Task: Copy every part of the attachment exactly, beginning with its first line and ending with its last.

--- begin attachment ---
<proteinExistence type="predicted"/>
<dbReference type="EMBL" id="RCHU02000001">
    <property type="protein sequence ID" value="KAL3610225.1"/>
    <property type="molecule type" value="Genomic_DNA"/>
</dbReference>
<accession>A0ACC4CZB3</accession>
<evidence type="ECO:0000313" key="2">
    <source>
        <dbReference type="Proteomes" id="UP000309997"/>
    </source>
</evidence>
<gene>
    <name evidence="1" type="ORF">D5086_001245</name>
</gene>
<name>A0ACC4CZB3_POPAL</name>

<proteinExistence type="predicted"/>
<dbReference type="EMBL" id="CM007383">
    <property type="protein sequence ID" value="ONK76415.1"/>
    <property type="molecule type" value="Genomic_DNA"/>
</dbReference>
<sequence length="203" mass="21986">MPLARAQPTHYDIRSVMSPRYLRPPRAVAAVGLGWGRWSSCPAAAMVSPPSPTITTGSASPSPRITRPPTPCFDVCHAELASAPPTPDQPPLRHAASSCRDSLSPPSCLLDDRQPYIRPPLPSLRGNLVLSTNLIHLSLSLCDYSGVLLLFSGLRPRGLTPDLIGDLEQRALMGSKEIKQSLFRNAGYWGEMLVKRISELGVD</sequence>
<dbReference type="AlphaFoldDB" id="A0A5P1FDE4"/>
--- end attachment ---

<proteinExistence type="predicted"/>
<dbReference type="EMBL" id="RCHU02000001">
    <property type="protein sequence ID" value="KAL3610225.1"/>
    <property type="molecule type" value="Genomic_DNA"/>
</dbReference>
<accession>A0ACC4CZB3</accession>
<evidence type="ECO:0000313" key="2">
    <source>
        <dbReference type="Proteomes" id="UP000309997"/>
    </source>
</evidence>
<gene>
    <name evidence="1" type="ORF">D5086_001245</name>
</gene>
<name>A0ACC4CZB3_POPAL</name>

<proteinExistence type="predicted"/>
<dbReference type="EMBL" id="CM007383">
    <property type="protein sequence ID" value="ONK76415.1"/>
    <property type="molecule type" value="Genomic_DNA"/>
</dbReference>
<sequence length="203" mass="21986">MPLARAQPTHYDIRSVMSPRYLRPPRAVAAVGLGWGRWSSCPAAAMVSPPSPTITTGSASPSPRITRPPTPCFDVCHAELASAPPTPDQPPLRHAASSCRDSLSPPSCLLDDRQPYIRPPLPSLRGNLVLSTNLIHLSLSLCDYSGVLLLFSGLRPRGLTPDLIGDLEQRALMGSKEIKQSLFRNAGYWGEMLVKRISELGVD</sequence>
<dbReference type="AlphaFoldDB" id="A0A5P1FDE4"/>